Is there a plan or existing implementation of RFC 5054 in any of the major browsers yet?

If nobody has an implementation yet, then which major browsers have it on their roadmap? Where?

4 Answers 4


This feature is on Mozilla's radar, and there are a couple of feature enhancement requests on record at bugzilla.mozilla.org (356855,405155), but they've been pretty quiet lately. There maybe a lack of an appreciation of what SRP is good for.

For my two cents, SRP/TLS seems to not mesh well with existing security models in Firefox, so implementation touches many different parts of the browser (from UI to NSS). Could be a similar issue for other browsers as well?

  • 3
    Could be. But it seems like lately NOTHING meshes with the existing security models (including security). I think we're due for a rethink on SSL certificates (see also DN spoofing) as well.
    – Jason
    May 16, 2010 at 22:10
  • 3
    @Jason SSL has it's weak points, its true. I wasn't digging on SRP/TLS, the idea of it is really growing on me. The point I was alluding to is that in a large, complex project like a browser, it can be hard to make these kind of changes without serious demand, and demand is just not there among general users. Go hence, and spread the word of RFC 5054! May 17, 2010 at 1:19

cURL will have TLS-SRP support in the next release. See the Patch for TLS-SRP support (using GnuTLS) thread in curl-library. (I revived a patch by Peter Sylvester.)

And I'm trying to revive Steffen Schulz's bugzilla patches for TLS-SRP in NSS (bugzilla #405155), which is Mozilla's SSL/TLS library. I've updated the patches to work with the latest NSS and will post them in a week or so. Once it's working in NSS, then Firefox is next.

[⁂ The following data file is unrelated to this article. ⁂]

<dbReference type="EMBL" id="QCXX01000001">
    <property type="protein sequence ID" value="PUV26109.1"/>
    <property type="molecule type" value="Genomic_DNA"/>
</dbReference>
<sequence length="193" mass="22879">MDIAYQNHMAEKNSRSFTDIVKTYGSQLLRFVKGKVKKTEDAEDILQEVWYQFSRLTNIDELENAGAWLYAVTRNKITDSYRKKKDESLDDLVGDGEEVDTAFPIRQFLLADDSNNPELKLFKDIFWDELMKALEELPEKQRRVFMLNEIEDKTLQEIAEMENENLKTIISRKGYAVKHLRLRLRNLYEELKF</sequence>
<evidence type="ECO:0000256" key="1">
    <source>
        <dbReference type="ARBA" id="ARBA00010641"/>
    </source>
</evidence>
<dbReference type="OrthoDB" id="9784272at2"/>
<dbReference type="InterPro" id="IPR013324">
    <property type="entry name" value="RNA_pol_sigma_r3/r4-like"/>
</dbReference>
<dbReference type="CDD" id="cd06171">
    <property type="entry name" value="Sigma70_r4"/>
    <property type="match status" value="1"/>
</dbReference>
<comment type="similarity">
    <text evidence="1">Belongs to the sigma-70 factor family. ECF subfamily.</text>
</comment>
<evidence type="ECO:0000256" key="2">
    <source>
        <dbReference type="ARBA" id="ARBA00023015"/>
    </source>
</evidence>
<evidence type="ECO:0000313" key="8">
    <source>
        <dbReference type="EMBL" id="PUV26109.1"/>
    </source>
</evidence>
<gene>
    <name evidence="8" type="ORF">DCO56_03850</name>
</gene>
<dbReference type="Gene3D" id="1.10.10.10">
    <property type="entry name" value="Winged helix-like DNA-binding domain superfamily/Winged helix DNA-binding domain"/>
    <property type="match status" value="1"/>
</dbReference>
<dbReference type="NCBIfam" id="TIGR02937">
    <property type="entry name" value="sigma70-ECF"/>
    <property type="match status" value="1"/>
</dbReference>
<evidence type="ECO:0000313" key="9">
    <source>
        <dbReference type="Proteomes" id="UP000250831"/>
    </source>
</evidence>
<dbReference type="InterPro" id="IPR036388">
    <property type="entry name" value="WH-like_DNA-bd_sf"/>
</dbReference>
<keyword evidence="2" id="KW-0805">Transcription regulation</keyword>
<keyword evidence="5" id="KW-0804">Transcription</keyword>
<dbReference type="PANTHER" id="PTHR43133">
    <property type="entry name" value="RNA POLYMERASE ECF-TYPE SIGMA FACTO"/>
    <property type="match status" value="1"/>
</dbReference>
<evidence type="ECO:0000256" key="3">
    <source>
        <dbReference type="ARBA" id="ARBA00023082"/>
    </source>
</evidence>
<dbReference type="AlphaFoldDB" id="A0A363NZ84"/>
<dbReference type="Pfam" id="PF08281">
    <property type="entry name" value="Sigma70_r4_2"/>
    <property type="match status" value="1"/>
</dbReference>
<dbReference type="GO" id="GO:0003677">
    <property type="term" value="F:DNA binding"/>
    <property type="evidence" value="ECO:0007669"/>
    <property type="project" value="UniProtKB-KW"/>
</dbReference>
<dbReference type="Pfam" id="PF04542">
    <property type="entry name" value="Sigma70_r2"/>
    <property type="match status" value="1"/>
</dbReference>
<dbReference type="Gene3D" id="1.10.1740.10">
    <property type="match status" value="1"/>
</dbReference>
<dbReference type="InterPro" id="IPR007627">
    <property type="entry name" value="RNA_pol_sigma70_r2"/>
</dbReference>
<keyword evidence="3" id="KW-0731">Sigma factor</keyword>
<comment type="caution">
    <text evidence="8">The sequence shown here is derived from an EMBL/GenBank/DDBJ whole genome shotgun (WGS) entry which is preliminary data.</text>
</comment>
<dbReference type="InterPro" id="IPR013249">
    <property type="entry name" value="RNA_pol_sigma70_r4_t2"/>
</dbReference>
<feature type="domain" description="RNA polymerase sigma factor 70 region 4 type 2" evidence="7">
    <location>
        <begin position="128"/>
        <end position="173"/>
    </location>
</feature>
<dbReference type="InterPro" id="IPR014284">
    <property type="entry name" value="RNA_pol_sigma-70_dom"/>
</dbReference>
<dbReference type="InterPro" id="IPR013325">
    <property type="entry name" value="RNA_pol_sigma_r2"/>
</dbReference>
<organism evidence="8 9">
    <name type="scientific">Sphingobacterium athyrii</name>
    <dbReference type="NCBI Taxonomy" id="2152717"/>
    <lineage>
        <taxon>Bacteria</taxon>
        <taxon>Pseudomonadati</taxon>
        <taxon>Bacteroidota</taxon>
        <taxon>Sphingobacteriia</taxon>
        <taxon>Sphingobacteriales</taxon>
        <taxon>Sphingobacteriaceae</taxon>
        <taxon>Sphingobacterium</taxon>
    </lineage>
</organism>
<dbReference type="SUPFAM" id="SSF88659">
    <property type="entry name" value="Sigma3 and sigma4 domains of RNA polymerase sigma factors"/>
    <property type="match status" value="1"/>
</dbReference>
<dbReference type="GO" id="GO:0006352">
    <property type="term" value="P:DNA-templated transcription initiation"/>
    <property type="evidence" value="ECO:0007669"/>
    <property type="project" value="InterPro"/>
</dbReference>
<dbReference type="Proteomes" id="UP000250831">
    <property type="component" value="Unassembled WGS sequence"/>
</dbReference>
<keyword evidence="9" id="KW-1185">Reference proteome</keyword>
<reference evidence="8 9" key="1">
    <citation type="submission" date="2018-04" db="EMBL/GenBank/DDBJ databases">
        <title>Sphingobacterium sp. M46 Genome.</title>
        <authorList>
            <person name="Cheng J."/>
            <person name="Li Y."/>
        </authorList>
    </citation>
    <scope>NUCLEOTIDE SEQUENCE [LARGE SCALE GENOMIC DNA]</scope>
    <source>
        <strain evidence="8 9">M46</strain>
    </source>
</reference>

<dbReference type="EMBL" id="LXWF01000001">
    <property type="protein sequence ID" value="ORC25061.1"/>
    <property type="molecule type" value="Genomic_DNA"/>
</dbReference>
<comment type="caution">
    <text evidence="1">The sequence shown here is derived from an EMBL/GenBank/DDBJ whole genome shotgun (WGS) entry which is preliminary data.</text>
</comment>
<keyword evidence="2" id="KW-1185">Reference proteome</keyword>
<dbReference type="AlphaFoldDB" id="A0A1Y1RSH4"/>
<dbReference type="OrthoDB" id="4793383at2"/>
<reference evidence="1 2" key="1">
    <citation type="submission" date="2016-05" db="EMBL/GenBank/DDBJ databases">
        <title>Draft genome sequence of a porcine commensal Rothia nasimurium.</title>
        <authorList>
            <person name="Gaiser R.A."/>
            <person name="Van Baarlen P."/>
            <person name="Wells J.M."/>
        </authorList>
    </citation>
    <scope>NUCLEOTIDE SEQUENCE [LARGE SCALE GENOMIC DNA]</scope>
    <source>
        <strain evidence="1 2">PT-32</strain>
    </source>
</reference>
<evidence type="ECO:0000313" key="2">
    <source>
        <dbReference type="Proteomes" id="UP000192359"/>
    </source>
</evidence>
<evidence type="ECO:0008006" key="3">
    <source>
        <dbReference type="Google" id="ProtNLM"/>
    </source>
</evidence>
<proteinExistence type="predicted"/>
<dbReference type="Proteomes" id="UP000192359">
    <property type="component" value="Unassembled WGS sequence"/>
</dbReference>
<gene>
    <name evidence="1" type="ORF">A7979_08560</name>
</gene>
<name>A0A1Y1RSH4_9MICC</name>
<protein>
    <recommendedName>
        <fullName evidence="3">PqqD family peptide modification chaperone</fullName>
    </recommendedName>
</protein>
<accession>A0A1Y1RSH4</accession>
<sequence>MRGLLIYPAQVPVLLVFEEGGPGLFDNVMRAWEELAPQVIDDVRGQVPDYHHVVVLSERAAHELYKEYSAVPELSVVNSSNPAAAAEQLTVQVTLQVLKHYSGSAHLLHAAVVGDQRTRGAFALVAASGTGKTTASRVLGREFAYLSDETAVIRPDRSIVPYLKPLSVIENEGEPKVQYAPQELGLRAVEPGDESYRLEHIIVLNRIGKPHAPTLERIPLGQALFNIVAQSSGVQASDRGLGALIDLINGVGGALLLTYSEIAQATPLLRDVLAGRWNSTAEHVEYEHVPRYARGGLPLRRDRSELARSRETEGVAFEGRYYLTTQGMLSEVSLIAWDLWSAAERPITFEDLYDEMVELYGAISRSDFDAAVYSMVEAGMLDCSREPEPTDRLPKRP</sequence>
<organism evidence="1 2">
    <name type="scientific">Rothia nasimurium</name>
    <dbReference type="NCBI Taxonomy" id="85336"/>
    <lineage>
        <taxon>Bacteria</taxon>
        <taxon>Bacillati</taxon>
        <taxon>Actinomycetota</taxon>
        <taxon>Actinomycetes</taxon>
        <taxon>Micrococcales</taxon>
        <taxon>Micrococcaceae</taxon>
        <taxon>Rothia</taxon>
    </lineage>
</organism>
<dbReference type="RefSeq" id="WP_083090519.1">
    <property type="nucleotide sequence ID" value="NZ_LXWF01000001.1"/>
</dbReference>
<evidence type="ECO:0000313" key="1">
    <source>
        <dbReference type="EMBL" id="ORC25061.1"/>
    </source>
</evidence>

• a new problem is also rising: the SRP is defined only with AES-CBC ciphers, none with AES-GCM. Also, its use of FFDH construction makes it rather slow, I wonder if translating it to ECC wouldn't make it a bit better too... That does mean we need RFCs that do that Oct 18, 2015 at 14:47
  • Another issue is that none of the SRP suites use SHA2 or higher. Since SHA1 is now considered broken, there will probably not be much consideration of these suites going forward. Mar 20, 2017 at 15:43

There is some code for NSS, Chrome and Firefox, nothing merged yet, but it works. Some minor non-technical issues are still to be resolved however. Some code and info can be found on trustedhttp.org, and in Firefox and Chromium bugzillas.


A JavaScript implementation works in Firefox:


  • 1
    So to the best of your knowledge, none of the web browsers have implemented this natively?
    – Jason
    May 7, 2010 at 19:23
  • 2
    That demo uses a Java applet.
    – rakslice
    May 10, 2010 at 22:30

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